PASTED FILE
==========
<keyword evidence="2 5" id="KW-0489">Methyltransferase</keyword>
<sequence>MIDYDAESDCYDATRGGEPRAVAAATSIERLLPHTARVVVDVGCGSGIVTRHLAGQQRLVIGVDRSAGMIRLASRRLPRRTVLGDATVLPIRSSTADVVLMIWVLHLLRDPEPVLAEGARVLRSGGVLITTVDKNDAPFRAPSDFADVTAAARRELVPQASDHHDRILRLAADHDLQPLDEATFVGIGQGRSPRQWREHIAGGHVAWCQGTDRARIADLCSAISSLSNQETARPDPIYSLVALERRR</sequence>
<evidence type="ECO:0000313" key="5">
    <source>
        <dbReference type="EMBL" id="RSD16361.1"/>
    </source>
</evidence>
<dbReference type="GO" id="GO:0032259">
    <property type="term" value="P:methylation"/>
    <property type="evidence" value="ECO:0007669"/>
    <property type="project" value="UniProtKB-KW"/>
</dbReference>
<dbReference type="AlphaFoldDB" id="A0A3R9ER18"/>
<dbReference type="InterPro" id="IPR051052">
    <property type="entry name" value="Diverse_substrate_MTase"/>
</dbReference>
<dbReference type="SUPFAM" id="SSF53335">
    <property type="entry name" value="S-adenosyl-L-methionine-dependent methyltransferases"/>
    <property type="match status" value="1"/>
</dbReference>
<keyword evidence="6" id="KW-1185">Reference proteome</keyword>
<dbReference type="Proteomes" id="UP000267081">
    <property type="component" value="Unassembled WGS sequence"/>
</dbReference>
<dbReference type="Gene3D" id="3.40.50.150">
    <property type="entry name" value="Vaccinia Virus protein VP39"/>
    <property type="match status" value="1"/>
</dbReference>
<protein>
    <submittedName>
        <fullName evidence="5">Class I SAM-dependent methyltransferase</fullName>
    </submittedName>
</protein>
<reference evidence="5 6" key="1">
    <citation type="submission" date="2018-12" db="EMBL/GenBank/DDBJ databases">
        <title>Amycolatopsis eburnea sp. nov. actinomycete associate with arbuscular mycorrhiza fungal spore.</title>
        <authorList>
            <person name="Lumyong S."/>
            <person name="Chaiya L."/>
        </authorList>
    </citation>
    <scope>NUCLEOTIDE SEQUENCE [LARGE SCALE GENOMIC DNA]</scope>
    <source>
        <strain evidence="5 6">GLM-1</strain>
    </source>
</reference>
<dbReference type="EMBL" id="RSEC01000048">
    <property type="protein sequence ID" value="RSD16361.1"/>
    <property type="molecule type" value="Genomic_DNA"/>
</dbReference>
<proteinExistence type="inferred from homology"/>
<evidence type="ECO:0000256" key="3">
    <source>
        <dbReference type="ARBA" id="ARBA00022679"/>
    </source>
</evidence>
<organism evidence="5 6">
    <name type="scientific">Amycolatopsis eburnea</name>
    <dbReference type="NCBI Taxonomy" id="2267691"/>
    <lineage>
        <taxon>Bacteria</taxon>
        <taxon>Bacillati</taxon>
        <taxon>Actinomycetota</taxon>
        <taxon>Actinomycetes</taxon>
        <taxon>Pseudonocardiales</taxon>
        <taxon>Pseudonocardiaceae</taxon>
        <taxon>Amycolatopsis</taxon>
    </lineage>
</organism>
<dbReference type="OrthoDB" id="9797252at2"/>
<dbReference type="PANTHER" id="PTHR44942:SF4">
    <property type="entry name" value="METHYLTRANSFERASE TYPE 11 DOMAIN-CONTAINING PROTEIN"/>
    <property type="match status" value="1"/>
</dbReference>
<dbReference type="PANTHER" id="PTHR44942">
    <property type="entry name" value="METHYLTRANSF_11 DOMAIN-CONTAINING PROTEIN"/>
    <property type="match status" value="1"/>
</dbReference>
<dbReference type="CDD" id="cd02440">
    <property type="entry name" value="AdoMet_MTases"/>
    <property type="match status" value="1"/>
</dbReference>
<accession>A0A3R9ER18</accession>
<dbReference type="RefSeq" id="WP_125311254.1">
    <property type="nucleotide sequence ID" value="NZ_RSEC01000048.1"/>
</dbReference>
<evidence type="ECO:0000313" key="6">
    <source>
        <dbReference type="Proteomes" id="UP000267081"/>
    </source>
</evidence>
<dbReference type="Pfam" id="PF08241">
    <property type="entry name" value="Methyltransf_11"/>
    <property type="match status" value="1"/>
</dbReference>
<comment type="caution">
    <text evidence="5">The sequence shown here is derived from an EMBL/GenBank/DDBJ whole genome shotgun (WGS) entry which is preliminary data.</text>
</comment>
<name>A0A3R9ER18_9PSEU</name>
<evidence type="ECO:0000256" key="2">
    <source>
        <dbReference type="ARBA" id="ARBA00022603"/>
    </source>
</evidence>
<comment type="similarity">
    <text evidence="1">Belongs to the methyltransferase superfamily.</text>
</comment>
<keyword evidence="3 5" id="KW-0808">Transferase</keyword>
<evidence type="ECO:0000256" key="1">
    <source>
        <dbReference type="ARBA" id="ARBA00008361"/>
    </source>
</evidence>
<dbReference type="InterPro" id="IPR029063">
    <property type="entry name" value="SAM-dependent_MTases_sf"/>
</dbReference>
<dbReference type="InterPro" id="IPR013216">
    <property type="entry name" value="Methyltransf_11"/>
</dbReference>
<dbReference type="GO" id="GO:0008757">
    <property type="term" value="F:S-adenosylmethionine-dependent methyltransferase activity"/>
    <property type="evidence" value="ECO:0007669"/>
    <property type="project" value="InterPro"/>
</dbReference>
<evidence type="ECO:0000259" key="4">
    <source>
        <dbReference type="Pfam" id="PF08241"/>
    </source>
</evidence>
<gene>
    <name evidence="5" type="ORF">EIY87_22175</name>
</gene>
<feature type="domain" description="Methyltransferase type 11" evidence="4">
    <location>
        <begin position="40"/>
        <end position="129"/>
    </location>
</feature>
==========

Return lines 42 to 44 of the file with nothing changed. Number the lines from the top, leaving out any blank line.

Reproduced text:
    <scope>NUCLEOTIDE SEQUENCE [LARGE SCALE GENOMIC DNA]</scope>
    <source>
        <strain evidence="5 6">GLM-1</strain>